Martial Law is an American action-adventure comedy television series created by Carlton Cuse that aired on CBS from September 26, 1998 to May 13, 2000. The title character Sammo Law (Sammo Hung) is a Chinese law officer and martial arts expert who comes to Los Angeles in search of a colleague and remains in the United States. The show was a surprise hit, making Hung the only East Asian headlining a primetime network series in the United States. At the time, Hung was not fluent in English and worried about the audience’s ability to understand him. In many scenes, Hung does not speak at all, making martial law one of the few United States television series to feature little dialogue from the lead character. The show lasted two seasons before being canceled due to high production costs and Hung being unhappy with the writing of season two, and an appearance in the telefilm Epic which was broadcast on the sci-fi channel in 2001.
Epic is a 2001 science fiction film directed by Matt Codd, starring David Keith, Stephanie Niznik, Brian Thompson and Shannon Lee. The film concerns the discovery of a strange and mysterious monolith and the tribulations faced by the team sent to study it.
She also hosted the first season of WMAC Masters, which features choreographed martial arts fights on television. Her own training in martial arts gave her the confidence to host the show. She also sang for the American Noise pop band Medicine’s album titled The Mechanical Forces of Love in 2003 and the number I’m in the Mood for Love for the film China Strike Force. She has made a number of other musical performances during her chequered career.
She was instrumental in establishing the Bruce Lee Foundation in 2002 to promote her father’s legacy. The family’s rights to her father’s franchisee were handed over to establish the Bruce Lee Enterprises of which she is the CEO. This is an agency that licenses anything that is linked to the name of Bruce Lee. With her perseverance, the foundation raised $35 million to build the Bruce Lee Action Museum in Seattle, USA.
Shannon Lee has proved to be a shrewd businesswoman and entrepreneur. There have been numerous challenges in her life which she has fought using her father’s philosophy to come out the ultimate winner. Lee is president of the Bruce Lee Foundation. She was the executive producer of the 2008 television series The Legend of Bruce Lee based on her father’s life and the 2009 documentary film How Bruce Lee changed the world.
The Legend of Bruce Lee is a 2008 Chinese biographical martial arts television series based on the life story of martial artist and actor Bruce Lee. The 50-episode series was produced and broadcast by CCTV and began airing on October 12, 2008. It stars Hong Kong actor Danny Chan as Bruce Lee and American actress Michelle Lang as Lee’s wife Linda Lee Cadwell. The production period spanned 9 months, with filming taking place in China, Hong Kong, Macau, the United States, Italy and Thailand and with a budget of ¥50 million. Lee’s daughter, Shannon Lee, is credited as executive producer of the series. Other martial artists such as Mark Dacascos, Ray Park, Gary Daniels, Ernest Miller and Michael Jai White are also featured in this series, playing the roles of martial artists prominent throughout Bruce Lee’s life and career.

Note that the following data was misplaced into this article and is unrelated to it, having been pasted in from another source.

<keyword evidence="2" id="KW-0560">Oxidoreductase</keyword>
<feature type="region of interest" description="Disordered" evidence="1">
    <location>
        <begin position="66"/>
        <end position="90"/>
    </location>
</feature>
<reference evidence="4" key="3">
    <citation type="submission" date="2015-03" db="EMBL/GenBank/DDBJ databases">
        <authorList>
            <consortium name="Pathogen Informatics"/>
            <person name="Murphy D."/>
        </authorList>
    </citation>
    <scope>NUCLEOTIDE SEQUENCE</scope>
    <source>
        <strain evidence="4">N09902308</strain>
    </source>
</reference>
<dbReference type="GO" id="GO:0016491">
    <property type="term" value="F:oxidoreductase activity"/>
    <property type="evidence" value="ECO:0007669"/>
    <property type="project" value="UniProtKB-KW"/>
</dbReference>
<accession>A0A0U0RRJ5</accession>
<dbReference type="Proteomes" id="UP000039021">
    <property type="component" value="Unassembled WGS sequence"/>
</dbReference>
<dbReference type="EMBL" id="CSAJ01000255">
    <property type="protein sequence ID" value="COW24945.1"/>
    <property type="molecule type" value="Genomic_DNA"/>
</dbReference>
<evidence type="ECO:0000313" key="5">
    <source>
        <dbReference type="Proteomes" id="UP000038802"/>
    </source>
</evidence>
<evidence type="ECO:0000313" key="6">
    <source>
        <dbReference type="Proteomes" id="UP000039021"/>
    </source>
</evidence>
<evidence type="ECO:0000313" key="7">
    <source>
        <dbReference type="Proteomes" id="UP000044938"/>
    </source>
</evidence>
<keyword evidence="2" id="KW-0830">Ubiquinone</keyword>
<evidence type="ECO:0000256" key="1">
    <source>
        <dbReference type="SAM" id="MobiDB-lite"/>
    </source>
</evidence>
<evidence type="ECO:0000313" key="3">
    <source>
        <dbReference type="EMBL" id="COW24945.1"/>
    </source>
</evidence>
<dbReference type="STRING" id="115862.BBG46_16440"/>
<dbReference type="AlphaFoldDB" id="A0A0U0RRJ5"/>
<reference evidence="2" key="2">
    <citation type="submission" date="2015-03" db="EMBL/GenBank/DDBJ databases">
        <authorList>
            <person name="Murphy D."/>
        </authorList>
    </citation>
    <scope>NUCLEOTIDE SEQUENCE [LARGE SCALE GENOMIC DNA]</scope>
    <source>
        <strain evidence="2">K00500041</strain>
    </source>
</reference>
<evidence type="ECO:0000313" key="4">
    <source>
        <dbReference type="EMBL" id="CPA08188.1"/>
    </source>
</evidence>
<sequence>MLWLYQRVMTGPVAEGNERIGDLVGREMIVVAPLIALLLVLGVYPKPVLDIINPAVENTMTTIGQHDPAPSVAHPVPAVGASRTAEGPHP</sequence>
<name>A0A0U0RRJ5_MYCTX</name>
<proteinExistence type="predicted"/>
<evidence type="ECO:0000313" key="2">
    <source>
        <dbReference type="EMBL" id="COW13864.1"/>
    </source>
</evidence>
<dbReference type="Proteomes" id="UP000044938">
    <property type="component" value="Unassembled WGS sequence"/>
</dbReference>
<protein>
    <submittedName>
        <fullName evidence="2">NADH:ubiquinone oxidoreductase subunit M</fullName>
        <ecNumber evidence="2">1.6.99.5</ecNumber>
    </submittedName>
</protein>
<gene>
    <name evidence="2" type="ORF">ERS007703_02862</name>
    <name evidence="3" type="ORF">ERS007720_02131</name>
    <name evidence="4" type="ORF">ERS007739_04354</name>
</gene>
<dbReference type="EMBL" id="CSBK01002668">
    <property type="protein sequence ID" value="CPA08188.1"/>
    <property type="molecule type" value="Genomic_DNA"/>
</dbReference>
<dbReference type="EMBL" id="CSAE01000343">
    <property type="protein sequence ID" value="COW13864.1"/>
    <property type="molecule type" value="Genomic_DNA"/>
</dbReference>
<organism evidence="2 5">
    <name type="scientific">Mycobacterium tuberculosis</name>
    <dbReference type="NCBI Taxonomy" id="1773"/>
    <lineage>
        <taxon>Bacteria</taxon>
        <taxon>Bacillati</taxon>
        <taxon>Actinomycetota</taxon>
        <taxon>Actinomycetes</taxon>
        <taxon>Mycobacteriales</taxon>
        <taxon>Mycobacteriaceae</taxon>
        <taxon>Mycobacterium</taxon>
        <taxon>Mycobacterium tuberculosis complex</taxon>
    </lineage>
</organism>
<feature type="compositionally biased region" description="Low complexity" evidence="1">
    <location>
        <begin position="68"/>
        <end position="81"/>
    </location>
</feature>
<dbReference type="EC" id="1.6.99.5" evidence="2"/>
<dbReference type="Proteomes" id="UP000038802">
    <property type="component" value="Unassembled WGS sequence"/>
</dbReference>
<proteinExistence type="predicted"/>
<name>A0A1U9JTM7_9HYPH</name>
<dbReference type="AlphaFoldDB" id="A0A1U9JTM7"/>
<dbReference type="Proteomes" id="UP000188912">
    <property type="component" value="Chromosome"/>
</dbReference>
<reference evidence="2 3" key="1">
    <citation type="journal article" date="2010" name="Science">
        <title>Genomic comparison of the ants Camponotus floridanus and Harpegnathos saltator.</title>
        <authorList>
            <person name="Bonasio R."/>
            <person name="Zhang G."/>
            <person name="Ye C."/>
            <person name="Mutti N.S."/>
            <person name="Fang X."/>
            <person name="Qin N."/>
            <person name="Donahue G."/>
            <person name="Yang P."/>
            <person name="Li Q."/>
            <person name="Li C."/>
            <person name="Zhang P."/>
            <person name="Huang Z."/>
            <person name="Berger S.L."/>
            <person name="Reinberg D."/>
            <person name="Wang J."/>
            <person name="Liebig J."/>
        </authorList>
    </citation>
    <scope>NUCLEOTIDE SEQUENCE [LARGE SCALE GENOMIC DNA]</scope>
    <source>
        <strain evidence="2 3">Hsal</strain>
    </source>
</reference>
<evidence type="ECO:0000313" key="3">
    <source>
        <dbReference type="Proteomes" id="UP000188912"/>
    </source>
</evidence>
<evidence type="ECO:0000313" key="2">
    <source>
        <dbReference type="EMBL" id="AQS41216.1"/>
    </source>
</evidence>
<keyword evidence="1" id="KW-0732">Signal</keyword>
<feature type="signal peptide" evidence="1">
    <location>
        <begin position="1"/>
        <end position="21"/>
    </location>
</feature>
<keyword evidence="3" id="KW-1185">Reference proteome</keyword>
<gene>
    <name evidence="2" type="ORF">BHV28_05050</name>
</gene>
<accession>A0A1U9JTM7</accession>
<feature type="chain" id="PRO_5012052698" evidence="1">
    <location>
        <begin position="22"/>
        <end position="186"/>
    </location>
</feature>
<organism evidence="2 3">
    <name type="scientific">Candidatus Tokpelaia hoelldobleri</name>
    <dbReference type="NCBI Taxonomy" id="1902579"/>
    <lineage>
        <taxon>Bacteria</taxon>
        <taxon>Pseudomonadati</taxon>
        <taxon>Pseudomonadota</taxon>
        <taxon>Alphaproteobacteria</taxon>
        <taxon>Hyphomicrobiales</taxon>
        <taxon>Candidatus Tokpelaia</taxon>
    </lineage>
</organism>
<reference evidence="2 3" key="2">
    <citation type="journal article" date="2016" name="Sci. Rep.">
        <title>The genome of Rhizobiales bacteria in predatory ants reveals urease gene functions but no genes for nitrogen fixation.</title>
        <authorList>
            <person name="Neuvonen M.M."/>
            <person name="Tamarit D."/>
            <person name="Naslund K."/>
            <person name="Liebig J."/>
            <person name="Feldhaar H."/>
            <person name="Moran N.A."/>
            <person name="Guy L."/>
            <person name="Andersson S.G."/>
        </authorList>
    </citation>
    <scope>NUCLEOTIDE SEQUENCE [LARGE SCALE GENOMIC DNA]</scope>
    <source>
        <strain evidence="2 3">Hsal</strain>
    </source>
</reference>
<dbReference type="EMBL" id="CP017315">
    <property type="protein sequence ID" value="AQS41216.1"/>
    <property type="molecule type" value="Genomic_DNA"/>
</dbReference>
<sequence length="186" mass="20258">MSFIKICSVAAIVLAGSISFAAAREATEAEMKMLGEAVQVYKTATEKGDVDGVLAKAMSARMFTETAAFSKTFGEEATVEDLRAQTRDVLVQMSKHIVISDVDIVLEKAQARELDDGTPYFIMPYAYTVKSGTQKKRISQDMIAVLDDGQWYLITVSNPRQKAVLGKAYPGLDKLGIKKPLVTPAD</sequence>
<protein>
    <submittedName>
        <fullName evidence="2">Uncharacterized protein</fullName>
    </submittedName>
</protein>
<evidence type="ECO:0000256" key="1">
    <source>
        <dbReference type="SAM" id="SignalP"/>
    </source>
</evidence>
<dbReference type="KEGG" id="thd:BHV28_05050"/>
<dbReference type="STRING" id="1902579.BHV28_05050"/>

In 2015, Perfect Storm Entertainment and Shannon Lee announced that the series Warrior, based on an original idea by Bruce Lee, would be produced in air on Cinemax. Filmmaker Justin Lin was chosen to direct the series which debuted on April 5th 2019.
Shannon got married to a lawyer named Anthony Keasler in 1994. They have a daughter named Wren Lee Keasler. She is a strong believer in her father’s philosophy of ‘honestly express yourself, be your best self, cultivate yourself and don’t imitate anyone’. She has dedicated her life to carry her father’s name and legacy forward.
There have always been frictions and legal disputes between Shannon and her father’s other siblings and their children over the rights to her father’s legacy. While she and her mother are based in the USA, the rest of her father’s family are traditionally Chinese. Though the two sides do not communicate much, Shannon has endeavoured to keep the relationship cordial.
When Bruce Lee died, his legacy was divided as 50% to his wife, Linda Lee and 25% each to his two children, Shannon and Brandon. This became a bone of contention with the rest of her father’s family who maintained that they were not kept informed.
In 2010, she took the copyright issue to China and accused companies of using Bruce Lee’s name without the authorization of the Bruce Lee Foundation. She also approached the local authorities of Bruce Lee’s ancestral home to hand over Bruce Lee’s trademark to the Foundation.
She was advised to stop acting because both her father and brother had died untimely while acting. However, she continued with her career of acting in order to maintain her father’s legacy.